Particle accelerators are used today not only for the advancement of pure knowledge. In the hadron therapy for cancer treatment [3], the tumor is bombarded with a beam of protons or light ions from a particle accelerator. The innovative treatment method is a result of pioneering work at Paul Scherrer Institute (PSI) over the past 30 years and is used for patient treatment there since end of 1996. It has established itself over the past 10 years as the beam delivery and irradiation standard for most of the proton therapy facilities worldwide. More than 60 proton therapy facilities worldwide are using the PSI technology today. Nevertheless the large size and prohibitive cost of such installations severely limit the number of patients that can benefit from this precise method of eradicating cancer cells. The introduction of high-field superconducting magnets is a crucial step forward in this area, reducing the size of different machine components and thus overcoming the economic factors hindering the large diffusion of this technology. In 2001 PSI installed a dedicated compact superconducting 250 MeV proton cyclotron, developed in close collaboration with industry. Presently CERN and PSI are working on innovative designs of compact high field superconducting Gantries to further reduce the size and weight of these facilities.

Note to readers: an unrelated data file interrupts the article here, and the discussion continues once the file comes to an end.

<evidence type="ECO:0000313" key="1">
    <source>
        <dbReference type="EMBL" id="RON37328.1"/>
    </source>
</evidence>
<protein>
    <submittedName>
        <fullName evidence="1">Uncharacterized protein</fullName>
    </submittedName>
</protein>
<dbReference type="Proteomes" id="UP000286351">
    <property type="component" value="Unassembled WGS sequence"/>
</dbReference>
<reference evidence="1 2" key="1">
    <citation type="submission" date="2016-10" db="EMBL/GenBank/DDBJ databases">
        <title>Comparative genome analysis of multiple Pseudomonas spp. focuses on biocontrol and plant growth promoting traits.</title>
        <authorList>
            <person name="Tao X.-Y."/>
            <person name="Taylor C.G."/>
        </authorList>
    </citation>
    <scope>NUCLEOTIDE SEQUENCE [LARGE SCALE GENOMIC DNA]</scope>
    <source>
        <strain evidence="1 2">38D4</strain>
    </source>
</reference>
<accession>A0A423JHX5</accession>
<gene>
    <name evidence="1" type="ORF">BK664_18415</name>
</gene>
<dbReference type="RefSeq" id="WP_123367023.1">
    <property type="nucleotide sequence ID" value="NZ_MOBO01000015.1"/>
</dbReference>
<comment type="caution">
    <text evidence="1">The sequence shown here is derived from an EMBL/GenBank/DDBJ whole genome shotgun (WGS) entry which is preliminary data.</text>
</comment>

Superconductors represent also the enabling factor for the International Thermonuclear Experimental Reactor (ITER). The objective of ITER is to demonstrate the technological feasibility of nuclear fusion for energy production. Superconducting cables based on Nb3Sn will be used for generating the high magnetic fields (up to 12 T) needed to confine and shape the high temperature plasma where nuclear fusion takes place. They will operate at currents of several tens of kA and exposed to repeated cycles of axial and transverse loading due to the Lorentz forces. The superconducting wires used for ITER were produced and cabled all around the world (US, Russia, Korea, China, Germany and Italy) but they have all been tested and qualified for use at the Swiss Plasma Center of EPFL, in the SULTAN facility situated at PSI. The first plasma of ITER is scheduled for December 2025 and this will represent an important milestone towards the next-stage device: the Demonstration Power Plant, or DEMO, for the large-scale production of electric power. DEMO will follow ITER around 2050 but a number of other initiatives are being launched by research institutions and private companies around the world (Commonwealth Fusion Systems in US, Tokamak Energy in UK, …). Outstanding technological and physics integration issues still need to be tackled, but Switzerland is already confirming its leading role in the superconducting technologies.